Throughout the film, two men are dancing together. However, physically they are in different locations in their own apartments. One of the men is an artist living in an old historical apartment in the center of Moscow; the other is an art buyer living in a modern apartment in a prestigious Moscow-City housing complex. They can be together only in the space of their imagination and dreams.
At the end of the video the slogan appears: Love is everyone’s right.
Cultural / Context information for the jury
In July 2020, Vladimir Putin changed the Russian constitution to ban same-sex marriage with an amendment that defines marriage as between a man and woman. 77% of the country’s population supported the change.
At the same time, Gay Propaganda law passed in 2013 actively functions in Russia. It criminalises representations of LGBTQIA+ community and their relationships, supposedly to protect children from being exposed to homosexuality. It has also encouraged a wave of hate crimes that continue to this day.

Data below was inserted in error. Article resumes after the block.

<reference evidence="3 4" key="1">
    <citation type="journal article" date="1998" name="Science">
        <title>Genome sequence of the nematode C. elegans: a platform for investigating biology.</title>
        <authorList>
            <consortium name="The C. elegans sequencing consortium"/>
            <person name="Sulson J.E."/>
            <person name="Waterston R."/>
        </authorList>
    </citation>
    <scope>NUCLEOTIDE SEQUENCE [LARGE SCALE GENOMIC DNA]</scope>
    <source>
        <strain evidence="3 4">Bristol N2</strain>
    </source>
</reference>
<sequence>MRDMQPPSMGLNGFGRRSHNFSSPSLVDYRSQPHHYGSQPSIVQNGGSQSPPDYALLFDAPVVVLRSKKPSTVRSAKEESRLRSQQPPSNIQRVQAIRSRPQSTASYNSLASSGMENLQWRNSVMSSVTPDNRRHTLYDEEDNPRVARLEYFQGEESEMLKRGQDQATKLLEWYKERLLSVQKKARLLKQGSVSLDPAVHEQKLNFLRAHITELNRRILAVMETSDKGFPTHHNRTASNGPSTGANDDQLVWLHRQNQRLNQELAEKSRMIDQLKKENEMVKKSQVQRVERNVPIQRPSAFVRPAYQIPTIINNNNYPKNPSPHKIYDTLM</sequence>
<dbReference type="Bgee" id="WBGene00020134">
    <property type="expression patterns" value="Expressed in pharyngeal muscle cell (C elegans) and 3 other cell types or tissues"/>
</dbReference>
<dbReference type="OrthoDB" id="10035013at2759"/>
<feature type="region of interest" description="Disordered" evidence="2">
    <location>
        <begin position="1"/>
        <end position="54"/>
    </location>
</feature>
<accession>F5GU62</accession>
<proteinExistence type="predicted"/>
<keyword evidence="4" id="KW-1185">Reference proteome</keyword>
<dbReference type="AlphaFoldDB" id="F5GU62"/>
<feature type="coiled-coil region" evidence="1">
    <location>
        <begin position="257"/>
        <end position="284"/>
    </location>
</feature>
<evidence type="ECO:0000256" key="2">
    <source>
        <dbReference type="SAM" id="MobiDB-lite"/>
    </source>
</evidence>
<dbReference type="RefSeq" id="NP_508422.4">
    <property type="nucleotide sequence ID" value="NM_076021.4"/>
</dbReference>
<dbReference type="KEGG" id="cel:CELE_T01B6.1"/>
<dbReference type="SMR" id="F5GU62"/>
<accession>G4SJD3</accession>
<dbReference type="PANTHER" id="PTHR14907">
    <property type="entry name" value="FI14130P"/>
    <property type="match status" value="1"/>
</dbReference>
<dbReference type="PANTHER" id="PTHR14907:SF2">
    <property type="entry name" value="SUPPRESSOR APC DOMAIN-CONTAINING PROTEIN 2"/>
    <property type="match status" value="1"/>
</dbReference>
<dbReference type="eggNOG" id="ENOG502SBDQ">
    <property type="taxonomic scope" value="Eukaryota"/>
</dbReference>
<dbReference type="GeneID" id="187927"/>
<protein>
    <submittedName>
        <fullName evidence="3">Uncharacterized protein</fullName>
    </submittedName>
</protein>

One year on from the constitutional change, this film was released to challenge these offensive portrayals of same-sex relationship.
By making and releasing the film we took the risk of essentially breaking the Gay Propaganda law.
This is the first Russian LGBTQIA+ film in years that actually portrays a gay relationship and the country’s first anti-homophobic project aimed at decreasing the amount of hatred towards the community.
Tell the jury anything relevant about the cinematography.
According to the concept of the film we had to cut from one location to another. That required smooth camera movements, this is why we shot the whole film on a Steadicam. Camera angles called for a great balance between being visually exciting and uniting two locations together so it feels like actors are dancing in the same space.